I finally got the chance to pop into London so I made sure I visited the SHOWstudio exhibition. I wrote a blog piece about it a while back and have been intrigued by it so am glad I finally got the chance to check it out.
'Sleep' was also a good one - an example of SHOWstudio.com's live image broadcasting from 2001, it was a live feed of stills of models as they slept in hotel rooms over the length of one night. The models were styled as if going for a conventional photoshoot, but then put into a hotel room and told to sleep. Watching the videos was completely mesmerising, it looked like they were half floating, half dancing around, really feminine and quite ghostly. Watching people sleep is quite relaxing I suppose, (without sounding stalker-y) and the fact they are so made and dressed up and look so beautiful gave it a real ethereal sense to it.
I think my favourite out of the whole exhibition was 'Freedom of Love'. This was the one thing that I stood watching for ages and had me completely rooted to the spot. The concept is hard to explain but basically, it's a video of Brad Pitt, reciting the poem 'Freedom of Love' by Andre Breton, which was written about the poet's wife. Interspersed with that is footage of Pitt energetically, almost angrily, painting over a massive photo of his own face with red paint and adding captions/text in paint as well. "Dissolving between the actor's projected image, his actuality in the studio, and his self-painted image on paper, the film is a meditation on image and celebrity, and on an actor's response to the way he is seen by others." If that helps. It's fascinating though, because you really do get this sense of 'what is celebrity' and how much you can really know of someone presented to you in the media vs this really intimate portrait of a man reading a poem about the poet's wife. Interestingly is how your mind automatically thinks of Angelina Jolie though; you know Brad is an actor so could just be acting sincerity while reading it, or is he thinking of his own wife, not as a celebrity but as an actual person, while he reads the lines? A girl actually came up to me half way through and (having obviously not read the signage) asked me if he was talking about Angelina. I said no, the poem is about Breton's wife, but I guess that's the context you could take it in, after all isn't poetry supposed to be personal and supposed to be applied to you as the reader to have any kind of affinity to it?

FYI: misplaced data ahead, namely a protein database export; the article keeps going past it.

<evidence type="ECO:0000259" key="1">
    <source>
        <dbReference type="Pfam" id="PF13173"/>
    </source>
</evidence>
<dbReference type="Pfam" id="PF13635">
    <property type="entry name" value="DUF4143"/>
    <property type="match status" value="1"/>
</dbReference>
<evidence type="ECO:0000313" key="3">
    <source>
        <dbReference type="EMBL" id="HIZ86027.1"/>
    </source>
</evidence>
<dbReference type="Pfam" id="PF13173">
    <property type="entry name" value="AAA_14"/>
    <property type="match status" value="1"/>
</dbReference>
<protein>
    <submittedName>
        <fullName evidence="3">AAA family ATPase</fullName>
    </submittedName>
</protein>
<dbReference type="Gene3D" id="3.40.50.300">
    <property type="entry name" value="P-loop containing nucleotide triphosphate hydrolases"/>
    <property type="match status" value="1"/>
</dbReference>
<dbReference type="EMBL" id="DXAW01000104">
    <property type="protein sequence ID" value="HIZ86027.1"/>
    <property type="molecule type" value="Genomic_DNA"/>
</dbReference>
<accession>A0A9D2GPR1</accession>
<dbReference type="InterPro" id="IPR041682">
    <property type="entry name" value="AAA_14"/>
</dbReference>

Definitely go read the poem though, it's beautiful. Although I suspect made even more beautiful by Brad Pitt's voice. I forgot how great his voice is - took me right back to Fight Club. It has this kind of monotone about it that is infinitely interesting. And I don't even think Brad Pitt is that hot, to be honest. Just has a great voice. And has aged depressingly well.
One of the things in there that I have to mention is Peter Saville's/Julie Verhoeven's 'Forget Me Not'. I'm not going to post a picture of it here because it's super explicit illustration, and even though art isn't pornography (although this is kind of intended to be) I really don't want to open that whole debate so you'll have to go explore yourself.
"Inspired by the use of the French eighteenth century textile Toile de Jouy in the Spring/Summer 2001 fashion collections, creative director Peter Saville commissioned the young illustrator Julie Verhoeven to create ‘wallpaper for the computer’. Acknowledging the contemporary anxiety about the mainstream role of pornography in fashion photography, in addition to concerns about the availability of sexual imagery on the Internet, Saville supplied the artist with reference imagery of Japanese rope suspension bondage to introduce an element of erotic danger; a counterbalance to the delicate detail of the historical textile source. From this, Verhoeven produced a sequence of virtuoso, linear vignettes that grew increasingly dark in subject and expressive in execution as the series progressed."
Julie Verhoeven is one of my favourite illustrators, and Peter Saville is... well, awesome, but this definitely won't float everyone's boat. I really like it, even though I'm slightly stunned by the 'worst' layers, in fact that kind of makes me like it more. But that's possibly because I'm a bit twisted and strange. View the entire interactive piece here, in all it's explicit glory. There's a warning first to be 18+ but then you're away. Find the different coloured sections (quite small), click and it takes you to the next, 'worse' level.
There were loads of other projects, and the whole Fashion Film section too, but these were the ones I thought most note-worthy anyway. Great exhibition though, I spent hours in there. Well done if you got this far, that's a whole lot of reading you've just done.